Tech giant Apple set a June quarter revenue record in India, driven by robust sales of iPhone, with CEO Tim Cook saying the company is “pleased” with growth in the world’s second-largest smartphone market.
The top brass pledged to put its energies into tapping the huge opportunity that presents itself here, given Apple is still “very modest and (has) low share in this smartphone market”.
India figured prominently in the Cupertino-based iPhone maker’s latest earnings call, as the company highlighted how the performance of newly-launched stores here exceeded expectations.
On a specific question on the potential of India, Cook said, “You know we did hit a June quarter revenue record in India and we grew strong double digits. We also opened our first two retail stores during the quarter and of course it’s early going currently, but they are currently beating our expectations in terms of how they are doing”.
Apple said it continues to work on building out the channel and putting more investment in direct-to-consumer offers as well.
“And so I think if you look at it, it’s the second largest smartphone market in the world and we ought to be doing really well there and we are very pleased with our growth there,” Cook said.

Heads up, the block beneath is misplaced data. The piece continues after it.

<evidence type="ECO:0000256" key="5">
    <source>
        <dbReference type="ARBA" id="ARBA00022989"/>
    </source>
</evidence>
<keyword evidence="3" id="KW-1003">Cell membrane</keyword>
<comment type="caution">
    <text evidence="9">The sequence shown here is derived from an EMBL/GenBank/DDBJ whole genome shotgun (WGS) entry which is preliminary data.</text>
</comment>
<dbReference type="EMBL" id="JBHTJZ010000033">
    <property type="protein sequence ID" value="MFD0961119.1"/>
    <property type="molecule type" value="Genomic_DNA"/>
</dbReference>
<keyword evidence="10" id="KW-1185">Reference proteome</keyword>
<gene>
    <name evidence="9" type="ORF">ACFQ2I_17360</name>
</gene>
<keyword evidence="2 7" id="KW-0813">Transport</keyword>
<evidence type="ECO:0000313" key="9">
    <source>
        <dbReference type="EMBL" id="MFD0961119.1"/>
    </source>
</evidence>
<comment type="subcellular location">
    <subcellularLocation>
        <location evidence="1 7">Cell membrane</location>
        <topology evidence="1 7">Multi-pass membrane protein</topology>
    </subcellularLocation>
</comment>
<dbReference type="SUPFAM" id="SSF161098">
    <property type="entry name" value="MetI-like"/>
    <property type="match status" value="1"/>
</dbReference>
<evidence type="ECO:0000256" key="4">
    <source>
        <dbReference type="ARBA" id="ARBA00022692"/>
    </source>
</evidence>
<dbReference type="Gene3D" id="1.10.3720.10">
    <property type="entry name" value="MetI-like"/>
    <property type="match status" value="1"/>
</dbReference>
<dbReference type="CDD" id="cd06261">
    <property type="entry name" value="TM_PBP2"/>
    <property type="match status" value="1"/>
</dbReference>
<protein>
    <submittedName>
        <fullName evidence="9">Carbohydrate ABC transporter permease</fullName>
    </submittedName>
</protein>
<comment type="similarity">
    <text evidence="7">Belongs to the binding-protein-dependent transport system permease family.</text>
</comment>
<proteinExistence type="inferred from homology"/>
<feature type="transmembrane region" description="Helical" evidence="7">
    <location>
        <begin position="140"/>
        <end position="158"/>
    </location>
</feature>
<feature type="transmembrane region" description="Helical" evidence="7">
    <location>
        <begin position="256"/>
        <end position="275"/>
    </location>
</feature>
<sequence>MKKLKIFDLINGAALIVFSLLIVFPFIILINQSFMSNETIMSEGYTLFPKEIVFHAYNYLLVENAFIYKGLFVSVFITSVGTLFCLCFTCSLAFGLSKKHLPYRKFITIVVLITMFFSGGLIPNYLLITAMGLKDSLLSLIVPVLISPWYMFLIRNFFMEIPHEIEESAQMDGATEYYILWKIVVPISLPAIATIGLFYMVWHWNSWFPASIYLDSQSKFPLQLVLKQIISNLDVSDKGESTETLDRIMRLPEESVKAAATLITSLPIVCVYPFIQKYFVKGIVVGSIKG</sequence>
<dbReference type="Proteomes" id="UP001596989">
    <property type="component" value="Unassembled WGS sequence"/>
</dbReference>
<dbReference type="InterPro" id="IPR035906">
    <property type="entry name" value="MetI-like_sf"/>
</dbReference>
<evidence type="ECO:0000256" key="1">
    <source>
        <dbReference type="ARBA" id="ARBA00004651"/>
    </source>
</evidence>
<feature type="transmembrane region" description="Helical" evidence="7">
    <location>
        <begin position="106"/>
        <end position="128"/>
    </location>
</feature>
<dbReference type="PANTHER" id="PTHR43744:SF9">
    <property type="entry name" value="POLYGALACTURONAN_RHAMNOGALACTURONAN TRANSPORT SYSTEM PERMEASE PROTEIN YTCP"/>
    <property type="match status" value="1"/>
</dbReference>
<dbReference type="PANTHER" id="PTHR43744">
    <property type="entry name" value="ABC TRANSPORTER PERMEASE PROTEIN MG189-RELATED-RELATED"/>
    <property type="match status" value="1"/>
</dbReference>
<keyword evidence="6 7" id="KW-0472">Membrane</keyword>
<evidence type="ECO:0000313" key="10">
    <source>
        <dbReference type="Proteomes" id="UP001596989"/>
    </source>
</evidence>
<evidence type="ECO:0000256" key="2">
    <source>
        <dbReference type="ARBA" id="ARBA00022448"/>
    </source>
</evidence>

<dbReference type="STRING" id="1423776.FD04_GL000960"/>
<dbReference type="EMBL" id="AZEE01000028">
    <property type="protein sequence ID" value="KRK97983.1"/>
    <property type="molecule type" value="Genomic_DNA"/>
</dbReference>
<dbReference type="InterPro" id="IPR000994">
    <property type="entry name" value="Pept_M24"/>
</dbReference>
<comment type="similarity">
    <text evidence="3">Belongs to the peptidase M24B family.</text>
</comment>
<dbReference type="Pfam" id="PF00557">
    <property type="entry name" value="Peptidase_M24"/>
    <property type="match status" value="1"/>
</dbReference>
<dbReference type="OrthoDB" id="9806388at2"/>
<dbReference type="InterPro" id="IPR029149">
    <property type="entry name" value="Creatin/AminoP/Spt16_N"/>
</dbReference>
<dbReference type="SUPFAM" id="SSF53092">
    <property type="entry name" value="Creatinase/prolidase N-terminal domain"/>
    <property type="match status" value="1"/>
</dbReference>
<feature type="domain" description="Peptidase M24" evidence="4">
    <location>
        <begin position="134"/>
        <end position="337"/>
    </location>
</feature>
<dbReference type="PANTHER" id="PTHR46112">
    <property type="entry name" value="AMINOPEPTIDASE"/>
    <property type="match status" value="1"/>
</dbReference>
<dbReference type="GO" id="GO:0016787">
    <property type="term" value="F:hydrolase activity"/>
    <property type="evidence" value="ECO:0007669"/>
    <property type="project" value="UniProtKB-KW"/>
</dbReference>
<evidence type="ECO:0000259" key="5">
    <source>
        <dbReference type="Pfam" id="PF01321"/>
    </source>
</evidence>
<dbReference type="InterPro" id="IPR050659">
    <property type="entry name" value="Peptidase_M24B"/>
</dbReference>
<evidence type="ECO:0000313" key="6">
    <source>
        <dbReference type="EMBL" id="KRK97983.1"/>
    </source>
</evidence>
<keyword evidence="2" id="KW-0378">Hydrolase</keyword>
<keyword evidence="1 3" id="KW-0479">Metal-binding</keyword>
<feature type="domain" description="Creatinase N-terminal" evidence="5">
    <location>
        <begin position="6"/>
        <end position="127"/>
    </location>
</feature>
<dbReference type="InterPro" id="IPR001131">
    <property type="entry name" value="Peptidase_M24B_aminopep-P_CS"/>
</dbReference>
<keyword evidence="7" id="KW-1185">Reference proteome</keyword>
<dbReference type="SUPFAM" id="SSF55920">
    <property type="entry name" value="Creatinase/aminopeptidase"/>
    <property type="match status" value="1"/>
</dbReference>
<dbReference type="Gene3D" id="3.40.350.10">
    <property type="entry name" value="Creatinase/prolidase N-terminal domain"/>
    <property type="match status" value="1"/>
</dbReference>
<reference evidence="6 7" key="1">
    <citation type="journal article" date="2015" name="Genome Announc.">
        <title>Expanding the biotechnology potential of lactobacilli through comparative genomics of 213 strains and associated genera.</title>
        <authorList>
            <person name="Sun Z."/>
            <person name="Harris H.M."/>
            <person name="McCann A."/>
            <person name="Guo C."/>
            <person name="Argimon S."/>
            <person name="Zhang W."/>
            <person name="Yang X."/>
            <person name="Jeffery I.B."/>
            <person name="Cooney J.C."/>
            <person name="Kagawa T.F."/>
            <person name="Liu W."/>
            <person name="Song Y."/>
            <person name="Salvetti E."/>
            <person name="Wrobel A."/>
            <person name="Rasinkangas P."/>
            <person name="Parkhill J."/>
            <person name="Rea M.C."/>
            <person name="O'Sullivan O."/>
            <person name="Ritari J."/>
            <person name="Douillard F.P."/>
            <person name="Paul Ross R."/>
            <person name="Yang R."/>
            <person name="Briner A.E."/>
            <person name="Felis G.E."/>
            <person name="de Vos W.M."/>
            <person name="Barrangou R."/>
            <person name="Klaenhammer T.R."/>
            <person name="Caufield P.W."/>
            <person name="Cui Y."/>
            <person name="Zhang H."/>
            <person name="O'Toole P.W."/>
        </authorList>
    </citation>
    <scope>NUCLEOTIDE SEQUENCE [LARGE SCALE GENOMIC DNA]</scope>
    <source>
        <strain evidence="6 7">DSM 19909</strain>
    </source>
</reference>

At the same time, the top honcho added, “We still have a very, very modest and low share in this smartphone market, so I think it’s a huge opportunity for us. And we are putting in all of our energies to make that occur.” Apple charted an ambitious retail expansion in India earlier this year, when it launched two retail outlets here, in Mumbai and Delhi, during Cook’s first trip to the country in seven years in April.
The new stores in Mumbai and Delhi come at a time when Apple is trying to deepen its retail push in India, a booming smartphone market.
During his India trip, Cook met Prime Minister Narendra Modi, as well as Minister for Electronics and IT Ashwini Vaishnaw, and Minister of State for IT Rajeev Chandrasekhar, as he underlined the company’s investment commitment to India.
Looking to replicate what China did to Apple’s business in the last 15 years, the tech giant is eyeing India’s massive market with an expanding middle class to power sales growth, and potentially make it a home base for the production of millions of Apple devices.
As such, India is also home to factories that produce 5 percent of total iPhones as Apple diversifies its supply chains away from China.
India too has identified electronics manufacturing as a key priority area for its future growth ambitions, hoping to attract investments from global biggies looking to diversify their operations outside of China.
India hopes to play on the strength of its storied talent and skill base, vibrant market, and enabling policies to corner substantial chunk of new investments flowing into electronics and phone manufacturing as well as semiconductor production, redefining its equation in global supply chains.